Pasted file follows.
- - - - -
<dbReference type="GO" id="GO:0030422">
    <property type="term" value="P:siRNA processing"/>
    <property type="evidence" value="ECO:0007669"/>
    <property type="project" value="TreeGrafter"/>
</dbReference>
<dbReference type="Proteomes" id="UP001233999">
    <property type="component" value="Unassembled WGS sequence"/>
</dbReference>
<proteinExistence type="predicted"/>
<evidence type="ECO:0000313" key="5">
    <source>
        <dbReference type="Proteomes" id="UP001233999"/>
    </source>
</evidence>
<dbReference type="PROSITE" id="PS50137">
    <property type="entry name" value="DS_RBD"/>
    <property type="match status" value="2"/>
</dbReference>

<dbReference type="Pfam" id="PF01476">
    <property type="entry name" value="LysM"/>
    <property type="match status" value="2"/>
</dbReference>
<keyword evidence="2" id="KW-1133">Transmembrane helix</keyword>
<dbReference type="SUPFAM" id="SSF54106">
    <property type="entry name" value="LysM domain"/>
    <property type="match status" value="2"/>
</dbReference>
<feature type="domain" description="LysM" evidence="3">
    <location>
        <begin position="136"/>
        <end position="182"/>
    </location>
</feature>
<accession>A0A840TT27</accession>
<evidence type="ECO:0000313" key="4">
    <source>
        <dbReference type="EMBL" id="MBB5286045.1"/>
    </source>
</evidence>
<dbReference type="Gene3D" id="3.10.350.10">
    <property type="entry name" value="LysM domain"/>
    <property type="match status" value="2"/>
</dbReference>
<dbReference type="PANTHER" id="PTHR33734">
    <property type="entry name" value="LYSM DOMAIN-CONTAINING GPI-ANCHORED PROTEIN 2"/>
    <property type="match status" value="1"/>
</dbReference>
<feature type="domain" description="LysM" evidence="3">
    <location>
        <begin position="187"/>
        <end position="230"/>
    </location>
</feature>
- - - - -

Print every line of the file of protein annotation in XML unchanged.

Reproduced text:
<dbReference type="GO" id="GO:0030422">
    <property type="term" value="P:siRNA processing"/>
    <property type="evidence" value="ECO:0007669"/>
    <property type="project" value="TreeGrafter"/>
</dbReference>
<dbReference type="Proteomes" id="UP001233999">
    <property type="component" value="Unassembled WGS sequence"/>
</dbReference>
<proteinExistence type="predicted"/>
<evidence type="ECO:0000313" key="5">
    <source>
        <dbReference type="Proteomes" id="UP001233999"/>
    </source>
</evidence>
<dbReference type="PROSITE" id="PS50137">
    <property type="entry name" value="DS_RBD"/>
    <property type="match status" value="2"/>
</dbReference>

<dbReference type="Pfam" id="PF01476">
    <property type="entry name" value="LysM"/>
    <property type="match status" value="2"/>
</dbReference>
<keyword evidence="2" id="KW-1133">Transmembrane helix</keyword>
<dbReference type="SUPFAM" id="SSF54106">
    <property type="entry name" value="LysM domain"/>
    <property type="match status" value="2"/>
</dbReference>
<feature type="domain" description="LysM" evidence="3">
    <location>
        <begin position="136"/>
        <end position="182"/>
    </location>
</feature>
<accession>A0A840TT27</accession>
<evidence type="ECO:0000313" key="4">
    <source>
        <dbReference type="EMBL" id="MBB5286045.1"/>
    </source>
</evidence>
<dbReference type="Gene3D" id="3.10.350.10">
    <property type="entry name" value="LysM domain"/>
    <property type="match status" value="2"/>
</dbReference>
<dbReference type="PANTHER" id="PTHR33734">
    <property type="entry name" value="LYSM DOMAIN-CONTAINING GPI-ANCHORED PROTEIN 2"/>
    <property type="match status" value="1"/>
</dbReference>
<feature type="domain" description="LysM" evidence="3">
    <location>
        <begin position="187"/>
        <end position="230"/>
    </location>
</feature>